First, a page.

The key for effective brand building is creating a positive and memorable brand experience for customers. A brand experience is the ecosystem that exists around a brand, manifested in the sensations, feelings and behavioral responses evoked by a brand. 

We’ve exclusively interviewed John Doyle, Executive Director of Brand Experience Design at Colle McVoy, for his take on how an experience can make or break a brand. 

BB: There’s a general understanding that brand experience is all about appealing to human emotions to create a connection to drive customer behavior. In your opinion, what is brand experience really all about?

JD: Yes, appealing to human emotions is an important part of designing meaningful and differentiated brand experiences. But just as important and sometimes even more important, especially in those brand contexts that are more functional or useful, is designing experiences that answer to human expectations for a given brand encounter. If you think about it, if your expectations are missed, you’re angry (there’s a saying that “expectations are premeditated resentments”). But, when the experience exceeds our expectations, it can be a magical moment—one that can bond the consumer to the brand and spur positive word of mouth and reviews. 

John Doyle

So our mission at Colle McVoy is to identify what humans expect in a given context in order to design delightful and useful brand experiences that exceed expectations and set the bar for all categories. Why “all categories”? Because we humans don’t determine our expectations category-by-category. For example, if we have a bad ordering experience using an in-store kiosk inside a quick serve restaurant, we don’t think to ourselves “this is pretty good for this new way of ordering inside this burger shop.” Rather, it’s more likely that we would think “this stinks compared to Amazon.” 

The holy grail of experience design sits at the center of human expectation, emotion and brand purpose, to create an effect along the lines of “this exceeded my expectations and created an emotional impact in a way only this brand could.” And that is a very difficult Venn diagram to pull off. 

BB: What makes a brand experience “connect” with consumers?

JD: We believe it’s when the experience exceeds expectations, whether that’s functionally, emotionally or, hopefully, a combination of the two. And if the experience is unique to the brand, that’s the best connection we can design. 

BB: Can experience make or break a brand? What does an unpleasant experience cost a brand?

JD: Absolutely, 100%. Unpleasant experiences can cost a brand almost everything, be it abandoned purchase, defection to a competitor, or negative ratings and word-of-mouth. And, while we  consumers are generally less likely to share the news of a positive experience, in this age of overload where there are so many options for consumers to choose from, a good review or recommendation can separate a brand from the clutter and boost purchase confidence.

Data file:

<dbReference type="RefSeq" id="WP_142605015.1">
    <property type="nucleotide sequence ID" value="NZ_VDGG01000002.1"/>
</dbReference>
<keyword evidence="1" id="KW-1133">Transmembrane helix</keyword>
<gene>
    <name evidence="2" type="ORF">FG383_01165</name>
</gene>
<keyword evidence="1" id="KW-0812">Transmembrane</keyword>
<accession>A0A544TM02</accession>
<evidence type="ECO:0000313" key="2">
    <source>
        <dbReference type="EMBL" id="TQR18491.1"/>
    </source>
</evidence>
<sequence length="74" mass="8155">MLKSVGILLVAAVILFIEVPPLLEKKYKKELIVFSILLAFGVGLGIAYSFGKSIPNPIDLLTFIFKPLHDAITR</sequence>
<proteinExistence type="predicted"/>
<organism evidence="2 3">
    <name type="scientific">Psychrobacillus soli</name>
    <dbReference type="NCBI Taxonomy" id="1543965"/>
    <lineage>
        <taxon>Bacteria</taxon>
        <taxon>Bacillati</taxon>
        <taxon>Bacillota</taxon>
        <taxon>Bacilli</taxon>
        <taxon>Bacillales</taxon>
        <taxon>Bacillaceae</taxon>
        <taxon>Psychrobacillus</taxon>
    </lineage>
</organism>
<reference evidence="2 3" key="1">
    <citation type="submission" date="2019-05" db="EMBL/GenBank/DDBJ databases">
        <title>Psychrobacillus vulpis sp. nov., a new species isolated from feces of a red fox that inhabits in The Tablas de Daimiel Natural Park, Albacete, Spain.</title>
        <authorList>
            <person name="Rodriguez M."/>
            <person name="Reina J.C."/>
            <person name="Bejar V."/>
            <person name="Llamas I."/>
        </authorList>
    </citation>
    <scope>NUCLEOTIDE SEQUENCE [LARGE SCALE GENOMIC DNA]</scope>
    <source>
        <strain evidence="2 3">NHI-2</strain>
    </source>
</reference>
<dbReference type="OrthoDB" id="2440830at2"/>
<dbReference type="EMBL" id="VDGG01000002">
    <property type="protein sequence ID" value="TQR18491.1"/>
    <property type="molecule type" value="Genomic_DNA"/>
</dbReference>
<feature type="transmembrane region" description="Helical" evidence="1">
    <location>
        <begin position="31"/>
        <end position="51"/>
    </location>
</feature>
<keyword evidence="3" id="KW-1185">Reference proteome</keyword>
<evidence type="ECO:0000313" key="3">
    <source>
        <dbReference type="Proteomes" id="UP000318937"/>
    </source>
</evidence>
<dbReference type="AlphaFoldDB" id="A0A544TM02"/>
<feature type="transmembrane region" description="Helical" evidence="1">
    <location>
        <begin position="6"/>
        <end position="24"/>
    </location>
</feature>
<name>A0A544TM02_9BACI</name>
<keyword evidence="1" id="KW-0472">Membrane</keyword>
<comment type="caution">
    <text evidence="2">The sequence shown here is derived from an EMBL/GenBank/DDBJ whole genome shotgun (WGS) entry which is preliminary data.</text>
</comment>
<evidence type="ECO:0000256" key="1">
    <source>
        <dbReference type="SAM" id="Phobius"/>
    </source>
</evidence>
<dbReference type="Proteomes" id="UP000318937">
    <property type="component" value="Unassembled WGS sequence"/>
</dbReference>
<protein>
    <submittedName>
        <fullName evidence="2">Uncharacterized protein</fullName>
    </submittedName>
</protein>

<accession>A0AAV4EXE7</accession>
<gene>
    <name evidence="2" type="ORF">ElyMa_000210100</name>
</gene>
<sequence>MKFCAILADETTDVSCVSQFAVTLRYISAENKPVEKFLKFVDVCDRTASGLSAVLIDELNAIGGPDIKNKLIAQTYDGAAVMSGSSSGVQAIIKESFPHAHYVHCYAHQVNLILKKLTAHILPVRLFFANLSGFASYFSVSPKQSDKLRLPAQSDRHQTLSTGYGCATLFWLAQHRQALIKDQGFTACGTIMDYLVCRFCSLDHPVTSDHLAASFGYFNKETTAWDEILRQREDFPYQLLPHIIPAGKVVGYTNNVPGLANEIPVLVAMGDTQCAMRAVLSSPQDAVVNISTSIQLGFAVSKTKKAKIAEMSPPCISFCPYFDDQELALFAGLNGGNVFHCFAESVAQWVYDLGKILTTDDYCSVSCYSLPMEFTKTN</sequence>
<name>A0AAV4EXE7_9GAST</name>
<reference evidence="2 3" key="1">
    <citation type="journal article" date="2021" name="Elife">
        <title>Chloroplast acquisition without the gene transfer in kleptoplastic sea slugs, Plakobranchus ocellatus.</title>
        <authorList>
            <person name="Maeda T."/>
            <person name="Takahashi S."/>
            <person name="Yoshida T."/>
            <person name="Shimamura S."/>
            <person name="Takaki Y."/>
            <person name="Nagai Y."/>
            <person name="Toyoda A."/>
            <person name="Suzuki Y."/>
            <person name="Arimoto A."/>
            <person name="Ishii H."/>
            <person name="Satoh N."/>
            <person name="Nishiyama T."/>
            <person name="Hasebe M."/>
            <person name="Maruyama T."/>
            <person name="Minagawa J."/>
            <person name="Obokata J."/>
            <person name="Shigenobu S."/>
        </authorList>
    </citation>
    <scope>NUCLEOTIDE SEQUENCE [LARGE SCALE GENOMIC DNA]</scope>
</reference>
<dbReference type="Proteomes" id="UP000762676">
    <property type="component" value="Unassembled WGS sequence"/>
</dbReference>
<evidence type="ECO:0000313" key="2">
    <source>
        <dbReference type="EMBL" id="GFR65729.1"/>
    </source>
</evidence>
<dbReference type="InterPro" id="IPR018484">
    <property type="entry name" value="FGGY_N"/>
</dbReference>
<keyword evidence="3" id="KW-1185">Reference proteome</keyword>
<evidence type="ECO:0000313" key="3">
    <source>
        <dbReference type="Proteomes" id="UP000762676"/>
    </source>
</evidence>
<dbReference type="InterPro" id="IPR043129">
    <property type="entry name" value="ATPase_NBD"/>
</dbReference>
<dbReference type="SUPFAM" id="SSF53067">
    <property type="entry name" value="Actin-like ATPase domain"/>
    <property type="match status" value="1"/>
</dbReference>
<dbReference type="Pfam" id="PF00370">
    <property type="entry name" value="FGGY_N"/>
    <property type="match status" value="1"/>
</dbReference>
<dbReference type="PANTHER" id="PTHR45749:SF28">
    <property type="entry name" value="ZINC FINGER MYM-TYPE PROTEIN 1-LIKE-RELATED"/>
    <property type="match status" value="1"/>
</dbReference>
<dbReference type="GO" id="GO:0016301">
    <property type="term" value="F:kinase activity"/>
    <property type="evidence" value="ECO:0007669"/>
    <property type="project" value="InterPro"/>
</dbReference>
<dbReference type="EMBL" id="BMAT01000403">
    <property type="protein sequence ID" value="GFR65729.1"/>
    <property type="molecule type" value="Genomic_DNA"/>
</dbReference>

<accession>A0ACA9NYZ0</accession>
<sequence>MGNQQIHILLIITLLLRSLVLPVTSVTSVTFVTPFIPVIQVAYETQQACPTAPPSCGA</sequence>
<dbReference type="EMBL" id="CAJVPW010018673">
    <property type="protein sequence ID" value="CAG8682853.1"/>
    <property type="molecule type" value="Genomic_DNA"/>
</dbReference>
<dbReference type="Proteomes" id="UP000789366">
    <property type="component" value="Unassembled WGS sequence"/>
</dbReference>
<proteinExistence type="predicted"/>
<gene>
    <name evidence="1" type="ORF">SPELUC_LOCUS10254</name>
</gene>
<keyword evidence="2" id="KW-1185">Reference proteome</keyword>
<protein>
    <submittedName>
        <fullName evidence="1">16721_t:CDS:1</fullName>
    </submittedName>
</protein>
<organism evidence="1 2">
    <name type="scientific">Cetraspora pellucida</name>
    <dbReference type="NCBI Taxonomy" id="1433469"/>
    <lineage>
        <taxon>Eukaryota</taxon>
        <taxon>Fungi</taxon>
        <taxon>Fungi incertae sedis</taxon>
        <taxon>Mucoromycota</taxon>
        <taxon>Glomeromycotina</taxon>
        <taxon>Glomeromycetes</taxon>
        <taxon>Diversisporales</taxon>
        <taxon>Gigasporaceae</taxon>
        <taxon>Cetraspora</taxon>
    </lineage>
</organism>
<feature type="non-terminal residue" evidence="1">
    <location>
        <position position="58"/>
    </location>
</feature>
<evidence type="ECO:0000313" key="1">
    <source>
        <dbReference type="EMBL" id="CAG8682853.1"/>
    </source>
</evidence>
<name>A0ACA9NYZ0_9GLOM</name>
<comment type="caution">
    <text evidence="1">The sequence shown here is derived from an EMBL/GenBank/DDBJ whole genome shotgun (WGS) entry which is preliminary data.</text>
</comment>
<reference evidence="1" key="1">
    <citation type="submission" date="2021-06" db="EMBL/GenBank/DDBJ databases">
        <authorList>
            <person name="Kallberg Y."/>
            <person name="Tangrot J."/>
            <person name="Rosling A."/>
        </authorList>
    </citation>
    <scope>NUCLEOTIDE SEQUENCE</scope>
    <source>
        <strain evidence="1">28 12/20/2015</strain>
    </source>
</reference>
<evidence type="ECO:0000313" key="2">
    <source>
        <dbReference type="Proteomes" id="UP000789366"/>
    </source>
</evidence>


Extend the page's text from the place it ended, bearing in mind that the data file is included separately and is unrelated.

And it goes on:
BB: Are brand experiences measurable? Can you mention some of the proven to be successful metrics to measure the impact of a brand experience?

JD: Depending on the experience offered, we can measure its impact using quantitative and qualitative studies—intercepts, surveys and the like—to study consumer sentiment regarding specific experience elements.  We can also study the business impact of experience improvements, by looking at factors like uptick in loyalty and increased lifetime value. And Net Promoter Scores can act as a catch-all metric, determining if consumers would recommend a brand to others—a good indicator of a positive overall experience. 

BB: One of the crucial touchpoints where consumers experience a brand is the retail brand experience. How can brand marketers design the next big retail experience?

JD: We’re proud to partner with 2019 Retailer of the Year, Target, working to design in-store experiences and store innovations. And right now retail is in such an exciting mode of reinvention, which is only accelerating due, in part, to the challenges of the Covid-19 pandemic. What we’re seeing now is that the “next big thing” may actually be a series of small breakthroughs in experience—hacks that answer to new and emerging consumer expectations and needs for safety and convenience. In many ways, retail is bringing the experiences born of shopping online to the physical world and blurring channels to surround the shopper wherever they go. 

BB: If you’re to rank global brands according to experience, what would be your top 3 picks?

JD: I would list many of the expected players, like Apple, Airbnb, Nike, Amazon. But I am constantly impressed by Domino’s Pizza. They’re an excellent example of a brand that thrives at the center of human expectation, emotion and brand purpose. They also recognize that what is a delightful experience today is an expectation tomorrow. If there is a new way to order pizza—a new channel, like voice or in-auto—Domino’s is consistently there before other brands. The cumulative effect of these inventive experiences adds up to make the Domino’s brand feel modern, fast and centered on human expectations. It’s a great litmus test for our clients to ask, “is the experience we’re offering better than Domino’s?” And if the answer is “no” then we know we need to get to work.